A.I. Continues To Go Mainstream As Virtual Influencer Stars in IKEA Commercial
Influencer marketing isn’t “new” anymore. In fact, it’s an increasingly important part of social media budgets. Millions of real (human) influencers across the world are leveraging this growth and collaborating with brands on an increasing basis. But do influencers have to be people? Do they even have to real?
IKEA’s latest digital marketing campaign has been capturing a lot of mindshare. The reason? It featured an AI-based CGI-animated influencer, Imma, at IKEA’s Harajuku location in Japan.
Imma’s part of the new wave of virtual influencers. These constructs, leveraging AI, natural language processing, and 3D rendering, are helping brands tell the exact stories that matter to them.
The IKEA campaign was conceptualized by Wieden + Kennedy Tokyo for the launch of IKEAs new location. Imma “lived” in an IKEA-designed space for 3 days, where passersby could peer inside and get a peek of Imma’s life as she spent that time cooking, cleaning, Instagramming, and chilling with her dog, Einstein. People could also watch her via livestream on IKEA Japan’s YouTube Channel.
But while Imma is making waves in the influencer space, she isn’t the first virtual influencer. Based on where the market’s heading, we expect to see a lot more of Imma – and her friends – in the months to come.
So what exactly are virtual influencers? And how do they help brands evolve their approach to influencer marketing?
What Exactly Is A Virtual Influencer?
Virtual influencers are computer-generated personalities that brands can use to promote their products or services on the same channels that “real” influencers operate on: that means Instagram, TikTok, Snapchat, and – in Imma’s case – a full-size exhibit in a shopping center.
By leveraging photo-realistic 3D graphics, brands can create virtual influencers that look and act exactly like real people in their social feeds: they can post videos of their clothing hauls, take selfies by the beach, or just relax with their pets. By using AI and NLP (Natural Langauge Processing), brands like IKEA have taken things a step further: virtual influencers that can reply to user comments realistically and record live video content.
Apart from Imma, creators like Lil Miquela, Bermuda, Shudu, and Blawko are a few of the other virtual influencers out there right now, and they all have large, active followings.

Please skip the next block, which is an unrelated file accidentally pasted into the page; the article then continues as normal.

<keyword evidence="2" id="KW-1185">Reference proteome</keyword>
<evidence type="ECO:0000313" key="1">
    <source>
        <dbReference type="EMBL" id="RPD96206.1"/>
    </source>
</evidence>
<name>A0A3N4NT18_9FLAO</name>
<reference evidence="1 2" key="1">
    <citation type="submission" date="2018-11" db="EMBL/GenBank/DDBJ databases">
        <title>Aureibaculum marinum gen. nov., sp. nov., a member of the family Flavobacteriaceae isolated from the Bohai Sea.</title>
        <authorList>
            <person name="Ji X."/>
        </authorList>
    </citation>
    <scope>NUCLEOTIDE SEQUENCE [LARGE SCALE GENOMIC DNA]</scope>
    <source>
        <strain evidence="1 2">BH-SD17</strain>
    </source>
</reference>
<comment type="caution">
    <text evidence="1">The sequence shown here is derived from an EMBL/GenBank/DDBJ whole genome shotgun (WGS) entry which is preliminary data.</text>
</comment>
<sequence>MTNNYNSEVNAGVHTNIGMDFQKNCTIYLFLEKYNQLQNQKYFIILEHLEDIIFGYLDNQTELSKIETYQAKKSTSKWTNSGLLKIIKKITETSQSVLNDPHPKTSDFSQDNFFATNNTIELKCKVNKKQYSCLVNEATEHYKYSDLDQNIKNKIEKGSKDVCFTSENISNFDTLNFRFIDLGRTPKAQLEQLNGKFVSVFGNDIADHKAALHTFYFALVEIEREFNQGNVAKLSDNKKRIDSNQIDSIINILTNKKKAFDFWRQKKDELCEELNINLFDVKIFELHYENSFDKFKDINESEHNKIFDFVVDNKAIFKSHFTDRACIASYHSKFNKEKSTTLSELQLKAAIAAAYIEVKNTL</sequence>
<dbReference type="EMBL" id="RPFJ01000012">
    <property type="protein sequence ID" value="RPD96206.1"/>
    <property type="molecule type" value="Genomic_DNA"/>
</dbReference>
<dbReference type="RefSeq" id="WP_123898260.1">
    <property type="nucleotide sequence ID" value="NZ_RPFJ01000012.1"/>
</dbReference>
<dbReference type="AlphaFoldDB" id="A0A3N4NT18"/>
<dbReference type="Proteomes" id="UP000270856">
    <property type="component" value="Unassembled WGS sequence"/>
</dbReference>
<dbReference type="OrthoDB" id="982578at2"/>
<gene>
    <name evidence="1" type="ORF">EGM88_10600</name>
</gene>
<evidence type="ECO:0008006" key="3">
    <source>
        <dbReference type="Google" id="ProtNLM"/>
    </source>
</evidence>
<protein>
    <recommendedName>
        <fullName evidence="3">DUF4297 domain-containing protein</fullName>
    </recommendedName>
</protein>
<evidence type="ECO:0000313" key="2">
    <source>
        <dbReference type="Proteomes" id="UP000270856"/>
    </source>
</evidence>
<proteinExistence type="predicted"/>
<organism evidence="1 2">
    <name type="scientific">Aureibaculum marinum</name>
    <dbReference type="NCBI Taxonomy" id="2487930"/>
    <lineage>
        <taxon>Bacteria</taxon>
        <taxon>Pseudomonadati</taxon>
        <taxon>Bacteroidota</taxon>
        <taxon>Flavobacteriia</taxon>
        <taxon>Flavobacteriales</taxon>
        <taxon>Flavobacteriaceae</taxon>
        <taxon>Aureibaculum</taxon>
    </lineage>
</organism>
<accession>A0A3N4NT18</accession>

Imma & The IKEA Campaign
So why did IKEA decide to collaborate with Imma? Well, demographics was a key reason.
IKEA hadn’t really focused before on Japan’s young, urban population, and they wanted to try something this untapped audience could relate to. Japanese millennials are no strangers to virtual avatars: Hatsune Miku is a virtual AV idol who performs in hologram format to sold-out concerts across the country.
For IKEA, Imma spent 3 days indoors in a small, cozy space – not unlike any number of millennial apartments in Tokyo, a city where living space comes at a steep premium.
Onlookers could catch a glimpse of her life through screens that were set up on the store’s facade, or they could visit the location and see up close through an LED screen setup that seamlessly blended the physical and digital space.
The Imma campaign didn’t just let people peek into her life; there was a robust multichannel strategy running in the background, as well.
Imma’s social media followers could read regular posts, as she’d frequently update her Instagram with doodles and pictures with her dog, Einstein. The music she listened to in her free time was made available through exclusive Spotify playlists. The campaign was all about capturing the life of a virtual, (but very relatable) Japanese millennial as it unfurled in an IKEA space.
What’s Attractive About Virtual Influencers?
Virtual influencers are relatively new to the influencer space, which means that right now, there is still a bit of a novelty factor associated with the concept. But what if we looked beyond the fad? What makes virtual influencers attractive to brands? Do they present advantages that differ from real-life influencers?